“And after the fire came a still, small voice. When Elijah heard it, he wrapped his face in his cloak and went out and stood at the mouth of the cave.”

Isn’t it beautiful that Elijah knew God so well that Elijah didn’t come out during the mighty wind, or the earthquake or the fire? He didn’t recognize God there. It was when he heard the still, small voice that Elijah sensed God’s presence, and went out to meet God.

When we have walked with God even a little while, we have the potential to recognize His still small voice each time He speaks. We can cultivate this sensitivity to God in our ordinary moments by simply getting to know God better every day. By practicing the regular study of scripture, and talking to God and listening to Him, we learn to see God in our ordinary moments. We can bring to God our questions, and because we keep our spiritual antennae raised, so to speak, later that day or week when He answers us, we will immediately know His answer. We will be sensitive to those subtle nudges to do something or call someone. Later, with the benefit of hindsight, we will look back to know it was the Spirit we heard, and be glad that we obeyed Him.

By inviting God into our ordinary, our lives can become truly extraordinary.

Reflection questions

  1. Do I actively look for God each day in the ordinary moments and nudges?
  2. Where have I seen God at work in my life or speaking to me recently?
  3. What are three ways I could cultivate my awareness of God in my everyday moments?

Prayer

Our miraculous, extraordinary God,

Thank You, Jesus, for stepping out of the wonders and glory of Your heavenly realm to burst into our ordinary, earthly world with Your divine activity. Because You walked our soil as fully human and fully God, in Your very presence You began the process of merging together the Kingdom of God with our sometimes repetitious and even painful earthly existence. Everywhere that Your kingdom breaks through into ours, You redeem our ordinary with Your extraordinary. You are creating and recreating, renewing, refreshing, and redeeming.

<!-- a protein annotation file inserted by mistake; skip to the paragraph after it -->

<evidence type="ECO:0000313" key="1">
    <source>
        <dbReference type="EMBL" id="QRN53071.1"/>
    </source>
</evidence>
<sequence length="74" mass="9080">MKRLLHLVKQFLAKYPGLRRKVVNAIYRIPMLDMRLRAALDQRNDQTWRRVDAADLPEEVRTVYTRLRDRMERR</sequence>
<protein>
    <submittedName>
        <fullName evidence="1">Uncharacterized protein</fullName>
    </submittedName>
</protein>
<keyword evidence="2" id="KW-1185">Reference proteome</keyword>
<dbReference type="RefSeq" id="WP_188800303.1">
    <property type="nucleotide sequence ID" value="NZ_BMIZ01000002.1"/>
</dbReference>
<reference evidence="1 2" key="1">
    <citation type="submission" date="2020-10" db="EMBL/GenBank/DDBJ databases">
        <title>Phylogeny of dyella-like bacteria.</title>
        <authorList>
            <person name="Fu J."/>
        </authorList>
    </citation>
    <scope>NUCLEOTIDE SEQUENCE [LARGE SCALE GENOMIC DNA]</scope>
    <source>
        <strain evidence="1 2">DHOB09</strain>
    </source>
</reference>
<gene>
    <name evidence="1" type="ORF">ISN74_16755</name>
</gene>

Teach us how to attune our hearts and minds to Your still, small voice, so that we don’t miss Your activity and guidance in our everyday moments. Help us to obey those little nudges, and to look for Your open doors and opportunities where You place them.

When we find ourselves in times of weariness, boredom, and futility, open our eyes to Your flashing beacons of kingdom light. In 2 Kings 6, Your prophet Elisha’s servant was filled with despair when he saw the power and strength of an advancing army. In fear, he cried to Elisha, “What will we do?” Elisha then prayed, “’Lord, open his eyes and let him see!’ And the Lord opened the young man’s eyes so that he could see horses of fire and chariots of fire everywhere upon the mountain!”

Like this servant, please open our eyes to Your glorious presence and Your heavenly army that is invisible to our earthly eyes, but at work everywhere all around us, all the time. Show us how to join You in all that You are doing to reclaim and redeem ourselves, our families, our communities, nations and our world.

We commit to persevere in the ordinary and mundane, trusting that Your extraordinary work continues. We love You, Jesus. Amen.

Conclusion

Today’s additional scripture is from:

Psalm 34:15–22

2 thoughts on “Day 31 – March 27

  1. Dear Gina, I have been following along the Lent devotionals since the beginning. Thank you SO much for doing this. The devotional today was particularly especial to me, as I was reminded again that Jesus meets us in the ordinary of our lives. His Kingdom is made of mundane things that He transforms as fully human in His likeness, Grace and peace to you. Keep Safe!!

    Like

Leave a Reply

Fill in your details below or click an icon to log in:

WordPress.com Logo

You are commenting using your WordPress.com account. Log Out /  Change )

Google photo

You are commenting using your Google account. Log Out /  Change )

Twitter picture

You are commenting using your Twitter account. Log Out /  Change )

Facebook photo

You are commenting using your Facebook account. Log Out /  Change )

Connecting to %s

%d bloggers like this: